We’re also trying something new: We’ve gotten a lot of requests for shirts honoring old stadiums that have been gone for a long time. These don’t fit into the “I Still Call It” or “I’m Calling It” category — they’re more of an “I Miss” kind of thing. I didn’t want to do that type of shirt at first, because it seemed like more of a straight nostalgia exercise and I wanted to get our anti-corporate mission established first. Now that we’ve done that, I’ve decided to try a few “I Miss” designs, at least for old stadiums that have been replaced by new buildings with corporate names. Here are our first efforts:
Candlestick: We couldn’t decide whether to call it “Candlestick” or “The Stick.” We ultimately went with the full name, which is available in black, orange, and grey, but we could create a nickname version if we get requests for it:
All of these designs are now available in the Naming Wrongs shop. They’re also cross-listed in the Uni Watch shop, where card-carrying members can get 15% off. (If you’re a member and need the discount code, send me a note and I’ll hook you up.)
Also, in case you missed it on Friday: We’ve also made a shirt for the Tappan Zee Bridge, which is being renamed for a governor. This one isn’t an anti-corporate thing, so it isn’t in the Naming Wrongs shop, but you can check it out here.
My thanks, as always, for your consideration. And big kudos to my collaborator, Scott M.X. Turner, for all his hard work on these.
Click to enlarge
Jacket raffle update: Earlier this year I raffled off a free custom-designed jacket from our friends at Stewart & Strauss. The winner was longtime reader Ben Traxel. That’s his jacket shown above, and here’s his explanation of the design:
I wanted the jacket to have lots of patches, but Stewart & Strauss couldn’t do the patches the way I had them shown. No biggie — I found the patches on eBay was able to get everything attached with the help of my seamstress mother. The non-vehicle-related patches represent my wife and kids and their interests.
While the end result probably isn’t for everyone, I like it and will enjoy it come the fall cruising season. I decided not to personalize the jacket with my name. That way, in case I ever sell the car, the jacket will go with it.
Thanks again for the jacket from the raffle and special thanks to the fine people of Stewart & Strauss.
By Alex Hider
Baseball News: After two games in throwbacks, Milwaukee’s Ryan Braun apparently got tired of wearing sansabelt pants yesterday and wore the traditional, belted, pinstriped pants the team usually wears for Friday home games. The rest of the team was still wearing the sansabelt throwbacks (from Michael J. Miller). … Speaking of the Brew Crew, Scott Rogers found some Brewers-themed frozen waffles at the grocery store. He says the Brewers logos only appeared on the packaging, and the waffles themselves had a traditional grid. “Tastes like blueberry Eggos, but a bit breadier and less sweet,” he said. … The outfield at Comerica Park has been looking rough since the stadium hosted a Metallica concert last week (from Chris Howell). … Reds P Homer Bailey was wearing a cap without the New Era logo yesterday (from Michael). … Players in the Frontier League All-Star game went beyond home whites and road grays (from Steve Johnston). … Funny car driver John Force threw out the first pitch at a Cubs game recently and received a personalized jersey (from David Firestone). … The Salem Red Sox and the Carolina Mudcats went red-on-red yesterday (from Cream City Prospects). … Former Hartford Whaler Ed Hospodar threw out shot the first pitch recently at a Hartford Yard Goats game in a classic Whalers sweater ”” and Cooperalls! (From Steve). … The Hiroshima Carp will wear uniforms based on Japanese tea warlord Soko Ueda in August (from Jeremy Brahm). … Check out this old vintage Dairy Queen pullover baseball jersey (from BSmile). … After fielding a sharply hit comebacker that got stuck in the webbing, White Sox pitcher Derek Holland tossed his entire glove over to first to get the out (from Mike).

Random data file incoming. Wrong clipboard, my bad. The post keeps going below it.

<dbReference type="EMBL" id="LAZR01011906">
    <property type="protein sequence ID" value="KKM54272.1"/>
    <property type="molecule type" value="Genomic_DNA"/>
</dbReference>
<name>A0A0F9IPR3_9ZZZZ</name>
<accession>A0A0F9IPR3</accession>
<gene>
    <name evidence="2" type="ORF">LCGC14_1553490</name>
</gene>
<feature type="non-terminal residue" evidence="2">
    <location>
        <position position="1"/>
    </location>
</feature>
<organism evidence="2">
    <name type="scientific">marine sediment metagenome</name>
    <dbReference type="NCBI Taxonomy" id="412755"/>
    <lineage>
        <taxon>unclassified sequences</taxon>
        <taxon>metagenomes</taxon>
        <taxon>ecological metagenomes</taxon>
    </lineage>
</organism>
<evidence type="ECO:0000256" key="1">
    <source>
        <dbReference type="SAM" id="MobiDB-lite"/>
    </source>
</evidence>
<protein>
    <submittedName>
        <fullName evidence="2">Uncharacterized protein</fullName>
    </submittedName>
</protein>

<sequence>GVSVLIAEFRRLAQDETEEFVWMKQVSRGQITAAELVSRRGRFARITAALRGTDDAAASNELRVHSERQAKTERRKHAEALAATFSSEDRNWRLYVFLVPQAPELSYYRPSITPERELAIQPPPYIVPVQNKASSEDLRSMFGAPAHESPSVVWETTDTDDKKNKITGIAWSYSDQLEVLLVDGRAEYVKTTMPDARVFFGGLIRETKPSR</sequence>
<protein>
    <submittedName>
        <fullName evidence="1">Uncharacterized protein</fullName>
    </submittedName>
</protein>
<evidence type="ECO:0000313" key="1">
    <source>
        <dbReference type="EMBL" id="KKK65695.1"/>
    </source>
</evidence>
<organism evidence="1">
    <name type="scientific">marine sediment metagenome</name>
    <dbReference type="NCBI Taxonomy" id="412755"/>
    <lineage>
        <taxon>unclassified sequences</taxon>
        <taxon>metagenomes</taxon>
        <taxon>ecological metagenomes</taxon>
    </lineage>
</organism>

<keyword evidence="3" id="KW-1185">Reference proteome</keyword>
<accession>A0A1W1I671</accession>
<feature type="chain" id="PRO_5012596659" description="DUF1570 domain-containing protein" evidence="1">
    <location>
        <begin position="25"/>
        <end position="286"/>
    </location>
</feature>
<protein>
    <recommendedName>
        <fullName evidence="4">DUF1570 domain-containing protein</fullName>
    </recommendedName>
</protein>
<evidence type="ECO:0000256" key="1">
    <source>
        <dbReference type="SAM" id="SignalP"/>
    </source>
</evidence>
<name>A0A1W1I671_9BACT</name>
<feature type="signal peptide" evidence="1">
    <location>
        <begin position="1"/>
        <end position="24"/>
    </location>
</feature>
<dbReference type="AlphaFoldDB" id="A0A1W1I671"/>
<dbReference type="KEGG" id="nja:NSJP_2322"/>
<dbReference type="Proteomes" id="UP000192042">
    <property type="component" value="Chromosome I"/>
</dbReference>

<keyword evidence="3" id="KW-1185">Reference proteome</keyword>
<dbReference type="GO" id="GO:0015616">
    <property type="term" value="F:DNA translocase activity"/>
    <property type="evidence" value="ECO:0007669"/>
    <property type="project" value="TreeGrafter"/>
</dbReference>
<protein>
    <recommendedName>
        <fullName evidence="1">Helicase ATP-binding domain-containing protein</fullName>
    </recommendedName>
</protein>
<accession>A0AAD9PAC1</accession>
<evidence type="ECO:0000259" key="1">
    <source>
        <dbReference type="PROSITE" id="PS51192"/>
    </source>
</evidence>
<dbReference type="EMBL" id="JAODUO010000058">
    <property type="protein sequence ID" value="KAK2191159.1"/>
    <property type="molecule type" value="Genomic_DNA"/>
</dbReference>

Football News: Former NFL player and wrestler Kevin Greene apparently repurposed an old pair of Pro Bowl pants for a wrestling costume in the ’90s (from Kub). … New uniforms for NCAA Division II Ohio Dominican University Panthers. … Here are one observer’s picks for the best-looking new college football uniforms of the year so far (from Phil). … Here’s some more info on Auburn’s logo change.
Hockey News: Devils rookie Nico Hischier signed his first NHL contract Saturday, and the team presented him with an old Reebok sweater that he’ll likely never wear (from Matt Torino). … ICYMI from the baseball section: Former Hartford Whaler threw out shot the first pitch recently at a Hartford Yard Goats game in a classic Whalers sweater ”” and Cooperalls! (From Steve).
Grab Bag: Roger Federer wore shoes with the London skyline and a “7” (to commemorate his past Wimbledon championships) in the finals yesterday (from Dan Medina). … Shortly after Federer won his eighth title, Nike announced the release of a commemorative shirt and pair of shoes. … A champion wood carver at the Ocean County (New Jersey) Fair used the Hard Rock Cafe template for his personal logo (from David Smolowitz). … Jim Vilk’s piece from the weekend about cricket prompted David Firestone to send in this photo comparing the sizes of coins used for tosses in the NFL and T20. … A new LPGA dress code has prompted accusations of slut-shaming (from Brinke).